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Margaret (Peggy) Elizabeth Crispin nee Job

It is with deep sadness that we announce the death of Margaret (Peggy) Crispin nee Job on 17 January 2013.

Peggy trained at The London in 1945 and was one of the Vice Presidents of the RLH League of Nurses.

In 1976 Peggy published a book; 'Handbook of Practical Nursing'

Here are some of the tributes that have been paid to Peggy from other former London Hospital Nurses and friends .....

'Oh no...this is turning into a very sad list of well-loved Londoners passing away recently. Our memories now are more important than ever. RIP Miss Job, which is how I will always remember her' Jane Harvey 18.01.13

'Dear Peggy, she was so welcoming when I went to St Dunstans Church, Stepney and looked after all us Londoners who went there, nurses and doctors alike, mothering them when we were away from home, having us to suppers, and even trying to pair us off! She was such a lovely person, now she is reunited with Paul, they were such a lovely couple..R.I.P. A real "londoner"' Sarah Rogers 18.01.13

'How very sad - she was a great family friend and trained as a nurse as my father, Jim Hoffler, was training as a doctor at The London. She never failed to be the caring compassionate nurse and when coming to visit me in another hospital, the first thing she did was make my pillows comfortable for me without being asked! She was so interested in everyone and their success and was thrilled for me when I did the LH League lecture. A true LH legend who always had a large part of her heart entitled "The London". RIP dear Peggy xxx' Ruth Todd 18.01.13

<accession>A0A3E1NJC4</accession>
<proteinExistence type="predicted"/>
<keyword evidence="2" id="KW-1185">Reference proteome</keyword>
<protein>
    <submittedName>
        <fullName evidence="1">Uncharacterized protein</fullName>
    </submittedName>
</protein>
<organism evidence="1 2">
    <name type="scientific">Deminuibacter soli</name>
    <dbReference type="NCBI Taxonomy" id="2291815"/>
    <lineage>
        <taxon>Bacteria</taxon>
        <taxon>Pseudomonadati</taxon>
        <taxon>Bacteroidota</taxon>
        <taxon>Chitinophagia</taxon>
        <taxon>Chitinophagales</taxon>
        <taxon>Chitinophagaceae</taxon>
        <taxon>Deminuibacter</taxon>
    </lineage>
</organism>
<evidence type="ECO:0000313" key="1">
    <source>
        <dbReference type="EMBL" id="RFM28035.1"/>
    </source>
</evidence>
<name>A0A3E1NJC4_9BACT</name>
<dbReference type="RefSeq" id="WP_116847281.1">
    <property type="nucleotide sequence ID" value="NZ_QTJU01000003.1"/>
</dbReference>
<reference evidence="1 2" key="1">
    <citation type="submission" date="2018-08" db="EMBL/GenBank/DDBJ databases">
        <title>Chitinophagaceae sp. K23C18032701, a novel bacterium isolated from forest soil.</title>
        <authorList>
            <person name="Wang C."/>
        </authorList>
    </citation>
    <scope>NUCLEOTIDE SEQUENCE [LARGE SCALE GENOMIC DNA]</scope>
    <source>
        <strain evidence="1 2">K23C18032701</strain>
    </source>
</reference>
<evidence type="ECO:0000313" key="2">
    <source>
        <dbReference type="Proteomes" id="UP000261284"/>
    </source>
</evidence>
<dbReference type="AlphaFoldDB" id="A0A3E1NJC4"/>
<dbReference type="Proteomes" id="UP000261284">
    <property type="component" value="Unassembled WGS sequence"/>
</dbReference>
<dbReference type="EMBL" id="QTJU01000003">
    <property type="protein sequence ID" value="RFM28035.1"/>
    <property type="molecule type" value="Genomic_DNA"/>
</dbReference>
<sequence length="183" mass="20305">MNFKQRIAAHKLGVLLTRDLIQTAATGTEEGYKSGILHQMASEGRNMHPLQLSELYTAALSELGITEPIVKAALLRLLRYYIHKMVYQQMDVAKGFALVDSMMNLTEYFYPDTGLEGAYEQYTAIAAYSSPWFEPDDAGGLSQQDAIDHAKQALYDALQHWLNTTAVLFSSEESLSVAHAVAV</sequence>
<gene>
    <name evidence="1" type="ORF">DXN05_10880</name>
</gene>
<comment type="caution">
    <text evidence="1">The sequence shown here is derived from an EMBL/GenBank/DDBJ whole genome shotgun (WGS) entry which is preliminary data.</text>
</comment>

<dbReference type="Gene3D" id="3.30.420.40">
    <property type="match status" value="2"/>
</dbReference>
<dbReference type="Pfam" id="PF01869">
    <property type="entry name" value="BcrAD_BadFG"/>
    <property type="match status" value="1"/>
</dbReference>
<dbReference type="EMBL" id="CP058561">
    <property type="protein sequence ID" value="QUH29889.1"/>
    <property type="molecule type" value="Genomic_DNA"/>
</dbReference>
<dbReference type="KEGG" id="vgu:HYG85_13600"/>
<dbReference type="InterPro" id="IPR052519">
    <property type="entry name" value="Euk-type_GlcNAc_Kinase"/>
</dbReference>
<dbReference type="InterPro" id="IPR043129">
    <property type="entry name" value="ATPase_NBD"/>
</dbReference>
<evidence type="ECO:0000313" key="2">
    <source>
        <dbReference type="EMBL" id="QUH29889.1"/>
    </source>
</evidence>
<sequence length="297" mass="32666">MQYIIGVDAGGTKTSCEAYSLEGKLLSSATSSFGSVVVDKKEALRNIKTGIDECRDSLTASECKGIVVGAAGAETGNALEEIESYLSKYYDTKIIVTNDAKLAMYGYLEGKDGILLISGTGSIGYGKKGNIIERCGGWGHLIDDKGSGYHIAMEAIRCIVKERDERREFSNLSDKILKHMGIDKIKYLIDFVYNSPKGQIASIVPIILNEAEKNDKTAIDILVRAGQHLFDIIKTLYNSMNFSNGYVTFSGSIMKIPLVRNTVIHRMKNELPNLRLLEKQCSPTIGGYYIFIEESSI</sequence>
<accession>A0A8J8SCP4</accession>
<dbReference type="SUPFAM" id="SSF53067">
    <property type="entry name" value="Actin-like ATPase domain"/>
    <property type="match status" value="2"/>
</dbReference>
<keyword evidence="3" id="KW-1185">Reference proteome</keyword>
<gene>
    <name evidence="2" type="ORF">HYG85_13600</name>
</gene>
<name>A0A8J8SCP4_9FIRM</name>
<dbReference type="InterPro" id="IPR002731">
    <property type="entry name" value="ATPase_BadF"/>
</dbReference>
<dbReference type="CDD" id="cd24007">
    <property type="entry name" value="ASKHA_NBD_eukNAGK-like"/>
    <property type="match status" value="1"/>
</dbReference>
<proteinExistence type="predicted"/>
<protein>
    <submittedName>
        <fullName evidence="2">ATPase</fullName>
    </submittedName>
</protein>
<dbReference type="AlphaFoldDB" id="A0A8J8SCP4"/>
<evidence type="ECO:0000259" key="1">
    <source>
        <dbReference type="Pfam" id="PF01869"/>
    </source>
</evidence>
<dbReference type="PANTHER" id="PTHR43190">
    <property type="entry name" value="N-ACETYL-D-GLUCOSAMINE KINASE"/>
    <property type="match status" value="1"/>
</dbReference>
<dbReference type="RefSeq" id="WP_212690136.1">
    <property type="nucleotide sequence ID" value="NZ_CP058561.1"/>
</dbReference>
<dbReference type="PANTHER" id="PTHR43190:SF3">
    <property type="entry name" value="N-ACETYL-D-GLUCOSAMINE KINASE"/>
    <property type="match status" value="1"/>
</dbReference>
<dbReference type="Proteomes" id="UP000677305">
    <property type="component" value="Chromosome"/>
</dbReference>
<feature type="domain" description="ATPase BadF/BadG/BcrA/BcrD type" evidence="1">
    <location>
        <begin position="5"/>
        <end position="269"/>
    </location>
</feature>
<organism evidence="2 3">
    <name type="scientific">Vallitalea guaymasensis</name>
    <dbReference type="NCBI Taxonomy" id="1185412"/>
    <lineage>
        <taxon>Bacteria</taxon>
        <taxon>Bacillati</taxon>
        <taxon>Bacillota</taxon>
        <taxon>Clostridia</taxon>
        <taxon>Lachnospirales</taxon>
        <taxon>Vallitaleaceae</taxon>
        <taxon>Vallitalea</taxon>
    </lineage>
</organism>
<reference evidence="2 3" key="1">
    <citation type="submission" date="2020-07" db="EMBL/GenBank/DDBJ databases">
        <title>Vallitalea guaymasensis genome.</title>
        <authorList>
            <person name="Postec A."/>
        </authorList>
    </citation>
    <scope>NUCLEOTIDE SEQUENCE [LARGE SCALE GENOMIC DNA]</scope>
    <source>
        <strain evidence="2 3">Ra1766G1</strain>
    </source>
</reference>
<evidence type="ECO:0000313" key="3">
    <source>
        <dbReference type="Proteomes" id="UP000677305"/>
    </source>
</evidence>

'Peggy had retired when I first started work. I got to know Peggy when she came into the School to update the archives with Margaret Broadley in the late 1980s. Originally Peg came from Ipswich.  Trained at the London and went to the annex at some stage during the war years. Many a time she said the East End was her home. Peggy was such a warm, lovable and generous person.  Her laugh was infectious.  She was a great hostess and when you were invited it would be a full 3 course meal.   Peg always held a captive audience.  Nursing played a huge part of her life along with religion. Dial a ride played a part in her life – taking people to St Dunstan’s, Stepney and in later years, when her husband, Paul passed away, she used this facility on her shopping trips to Sainsburys, Whitechapel, every Friday morning. I know she was on various committees after she retired' Maura Callan 18.01.13

'So sorry to hear that Miss Job (as she was to us in 1962) has died. She was such a kindly Sister Elizabeth at Brentwood when I first met her. She was the only Sister I recall at Brentwood to wear make up when it was permitted first in 1962/3. "A liitle lipstick and powder; no eye make-up!" and was amazed that not everyone was taking advantage of the relaxing of the rule! She always got in a bit of a flap with the pre-meds when the list in Theatre got changed. She was always a very very caring to her Gynae patients and her Student Nurses, and she had such a lovely gentle sense of humour. You won't find another Peggy Job and The Londoners will remember her with a smile and great affection' Margaret Keith 18.01.13